This is a fun one. I’ve known Richard Blais for a long while, and we tend to bring the best stories out of each other.
Like golf foraging. When most of us lose our golf balls in the bushes, we venture into the brush and come out with scrapes and a handful of profanities. When chef Richard Blais sucks at golf, he goes into the brush and comes out with wild fennel and some carrots for dinner.
When he opened his first restaurant at Park Hyatt Aviara in Carlsbad—Ember & Rye, a modern steakhouse with a wood-burning grill that’s always on fire above the 18-hole course—he took up the clubs.
“So maybe occasionally my ball would go into the bushes,” he admits. “I go in there to get it and I found all this wild fennel and carrots and radishes and garlic and nasturtiums.” Over the last year, fans who know Richard through Top Chef and Guy’s Grocery Games and his new show on Fox, Next Level Chef, may have looked at his Instagram and wondered if he was training for the PGA.
“I became a golf influencer,” he says. “I got a free hat.”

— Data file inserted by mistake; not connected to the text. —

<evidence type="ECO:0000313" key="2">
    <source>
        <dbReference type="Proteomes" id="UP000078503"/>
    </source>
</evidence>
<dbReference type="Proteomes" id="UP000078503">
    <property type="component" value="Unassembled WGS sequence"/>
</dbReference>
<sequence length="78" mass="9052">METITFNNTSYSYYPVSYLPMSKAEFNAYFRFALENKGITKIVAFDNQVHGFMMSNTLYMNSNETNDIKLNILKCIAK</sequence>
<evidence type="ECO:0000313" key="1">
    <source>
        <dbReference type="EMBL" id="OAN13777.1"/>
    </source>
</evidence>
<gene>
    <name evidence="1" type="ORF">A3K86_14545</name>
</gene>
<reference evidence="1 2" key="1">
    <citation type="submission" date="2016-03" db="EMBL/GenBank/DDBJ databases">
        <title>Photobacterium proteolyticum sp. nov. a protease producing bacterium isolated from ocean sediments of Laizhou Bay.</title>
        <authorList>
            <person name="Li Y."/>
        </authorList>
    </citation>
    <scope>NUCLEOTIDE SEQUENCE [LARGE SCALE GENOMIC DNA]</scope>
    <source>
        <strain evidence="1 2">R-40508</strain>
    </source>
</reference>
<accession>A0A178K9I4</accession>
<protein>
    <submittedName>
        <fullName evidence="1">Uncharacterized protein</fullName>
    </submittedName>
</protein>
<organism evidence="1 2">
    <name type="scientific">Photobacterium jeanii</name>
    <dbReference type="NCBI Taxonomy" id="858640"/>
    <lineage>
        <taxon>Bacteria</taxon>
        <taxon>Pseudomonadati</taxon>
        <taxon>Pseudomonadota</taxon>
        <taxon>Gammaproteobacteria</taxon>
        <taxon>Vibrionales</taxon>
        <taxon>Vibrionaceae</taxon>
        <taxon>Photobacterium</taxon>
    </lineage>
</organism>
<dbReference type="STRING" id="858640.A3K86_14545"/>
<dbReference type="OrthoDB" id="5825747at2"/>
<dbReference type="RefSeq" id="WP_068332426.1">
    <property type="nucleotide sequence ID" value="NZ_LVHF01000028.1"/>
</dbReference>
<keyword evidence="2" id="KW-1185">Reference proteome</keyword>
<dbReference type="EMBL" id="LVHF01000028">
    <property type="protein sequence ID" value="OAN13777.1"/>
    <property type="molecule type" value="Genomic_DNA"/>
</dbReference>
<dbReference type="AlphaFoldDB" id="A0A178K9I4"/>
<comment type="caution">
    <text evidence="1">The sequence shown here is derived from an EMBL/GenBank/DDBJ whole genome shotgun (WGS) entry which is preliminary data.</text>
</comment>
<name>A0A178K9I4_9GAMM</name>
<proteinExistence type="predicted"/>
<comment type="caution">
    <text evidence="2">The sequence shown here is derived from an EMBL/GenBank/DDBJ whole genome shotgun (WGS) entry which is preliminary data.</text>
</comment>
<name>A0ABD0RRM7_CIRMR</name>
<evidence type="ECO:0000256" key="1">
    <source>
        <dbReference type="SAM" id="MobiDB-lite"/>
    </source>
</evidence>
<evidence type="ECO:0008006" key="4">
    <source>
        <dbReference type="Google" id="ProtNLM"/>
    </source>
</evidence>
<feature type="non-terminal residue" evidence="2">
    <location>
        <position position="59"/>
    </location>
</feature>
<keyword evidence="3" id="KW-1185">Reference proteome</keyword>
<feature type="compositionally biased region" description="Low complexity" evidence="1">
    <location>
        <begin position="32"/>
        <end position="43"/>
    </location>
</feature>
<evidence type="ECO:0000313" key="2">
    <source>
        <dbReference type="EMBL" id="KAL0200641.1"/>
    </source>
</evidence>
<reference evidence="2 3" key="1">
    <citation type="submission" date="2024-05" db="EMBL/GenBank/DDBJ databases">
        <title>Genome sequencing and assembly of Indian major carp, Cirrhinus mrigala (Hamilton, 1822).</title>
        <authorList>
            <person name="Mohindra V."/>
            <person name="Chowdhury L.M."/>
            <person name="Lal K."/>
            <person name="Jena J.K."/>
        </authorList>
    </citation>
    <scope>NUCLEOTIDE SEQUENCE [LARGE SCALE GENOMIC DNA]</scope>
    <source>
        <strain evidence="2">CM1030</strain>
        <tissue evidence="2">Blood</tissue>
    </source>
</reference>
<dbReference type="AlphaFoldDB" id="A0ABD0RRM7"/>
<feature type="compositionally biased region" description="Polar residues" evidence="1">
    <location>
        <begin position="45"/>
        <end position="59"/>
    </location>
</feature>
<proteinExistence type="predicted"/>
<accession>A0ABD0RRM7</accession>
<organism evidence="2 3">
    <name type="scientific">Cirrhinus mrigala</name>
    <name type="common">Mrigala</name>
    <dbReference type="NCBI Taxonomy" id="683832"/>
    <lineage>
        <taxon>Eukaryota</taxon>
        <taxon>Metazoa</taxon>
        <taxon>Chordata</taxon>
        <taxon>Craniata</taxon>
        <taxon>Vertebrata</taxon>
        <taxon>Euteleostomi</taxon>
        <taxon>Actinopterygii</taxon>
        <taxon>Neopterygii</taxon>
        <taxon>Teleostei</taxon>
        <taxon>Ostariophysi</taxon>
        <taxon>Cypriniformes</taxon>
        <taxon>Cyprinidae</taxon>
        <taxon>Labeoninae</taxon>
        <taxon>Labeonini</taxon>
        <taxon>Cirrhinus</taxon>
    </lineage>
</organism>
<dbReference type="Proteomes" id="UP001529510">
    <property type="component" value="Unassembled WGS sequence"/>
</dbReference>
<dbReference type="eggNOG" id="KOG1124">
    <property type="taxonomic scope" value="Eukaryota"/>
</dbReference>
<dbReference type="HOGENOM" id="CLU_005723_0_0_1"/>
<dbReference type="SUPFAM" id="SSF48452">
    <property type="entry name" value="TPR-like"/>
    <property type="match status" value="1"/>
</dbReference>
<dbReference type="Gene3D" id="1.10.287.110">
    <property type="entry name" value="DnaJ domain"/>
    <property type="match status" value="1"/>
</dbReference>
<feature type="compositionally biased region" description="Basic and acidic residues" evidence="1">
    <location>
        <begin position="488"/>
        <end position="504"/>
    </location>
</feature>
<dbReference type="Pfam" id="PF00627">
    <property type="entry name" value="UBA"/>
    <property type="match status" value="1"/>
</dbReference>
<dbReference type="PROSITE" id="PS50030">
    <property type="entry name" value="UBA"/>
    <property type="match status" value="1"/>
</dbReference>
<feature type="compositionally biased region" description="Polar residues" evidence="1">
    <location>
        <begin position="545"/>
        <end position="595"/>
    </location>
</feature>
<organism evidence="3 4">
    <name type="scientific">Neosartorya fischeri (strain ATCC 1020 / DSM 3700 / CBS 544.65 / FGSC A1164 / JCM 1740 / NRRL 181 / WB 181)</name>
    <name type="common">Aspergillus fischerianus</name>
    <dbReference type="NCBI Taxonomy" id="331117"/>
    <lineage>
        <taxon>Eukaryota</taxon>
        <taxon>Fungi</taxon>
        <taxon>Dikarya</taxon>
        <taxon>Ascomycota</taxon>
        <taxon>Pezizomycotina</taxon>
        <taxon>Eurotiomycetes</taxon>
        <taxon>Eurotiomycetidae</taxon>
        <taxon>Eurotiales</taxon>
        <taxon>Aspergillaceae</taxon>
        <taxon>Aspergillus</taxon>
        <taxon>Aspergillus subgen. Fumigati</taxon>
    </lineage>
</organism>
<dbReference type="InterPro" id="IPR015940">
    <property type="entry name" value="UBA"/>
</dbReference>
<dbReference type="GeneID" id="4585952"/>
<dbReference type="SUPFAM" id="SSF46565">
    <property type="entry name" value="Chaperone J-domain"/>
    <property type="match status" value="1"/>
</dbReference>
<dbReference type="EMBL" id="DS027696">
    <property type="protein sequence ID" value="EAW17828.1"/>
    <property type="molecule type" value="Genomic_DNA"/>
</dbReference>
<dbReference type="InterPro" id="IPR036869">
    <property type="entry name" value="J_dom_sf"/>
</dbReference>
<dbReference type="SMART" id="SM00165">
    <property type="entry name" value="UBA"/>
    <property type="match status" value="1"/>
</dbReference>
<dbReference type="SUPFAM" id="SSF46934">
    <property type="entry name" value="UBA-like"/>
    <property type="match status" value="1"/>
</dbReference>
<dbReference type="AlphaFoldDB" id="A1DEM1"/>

Richard is on fire. On Next Level Chef he’s teamed up with Gordon Ramsey and Nyesha Arrington in a cooking competition show that’s probably got the most elaborate set in the history of food competition shows—a three-level “restaurant.” Competitors start in the basement and move their way up with each challenge.
“We shot the first season in Vegas,” he says, “and at the time it was the tallest non-permanent structure in the city. What an odd stat.”
Richard and I have known each other for years at this point. He and I talk about his restaurants (“no matter how much media I do, I always come back to the kitchen—I love restaurant life”), rank the classic side dishes for American steakhouses and how Ember & Rye tweaks the standards (ie, the traditional creamed corn becomes corn creme brulee). I relay one of my earliest Richard memories when we were both on a TV show together and the producers made me take off my glasses because they couldn’t have “two guys with big hair wearing glasses.” I spent the entire episode unable to see what the cooks were making (“looks like Karen’s got lobster,” I’d say, and someone else would say, “yep, that’s skirt steak”).
It’s a great, free-association conversation between a couple friends, one of whom happens to be one of the most accomplished chefs in the country who calls San Diego home.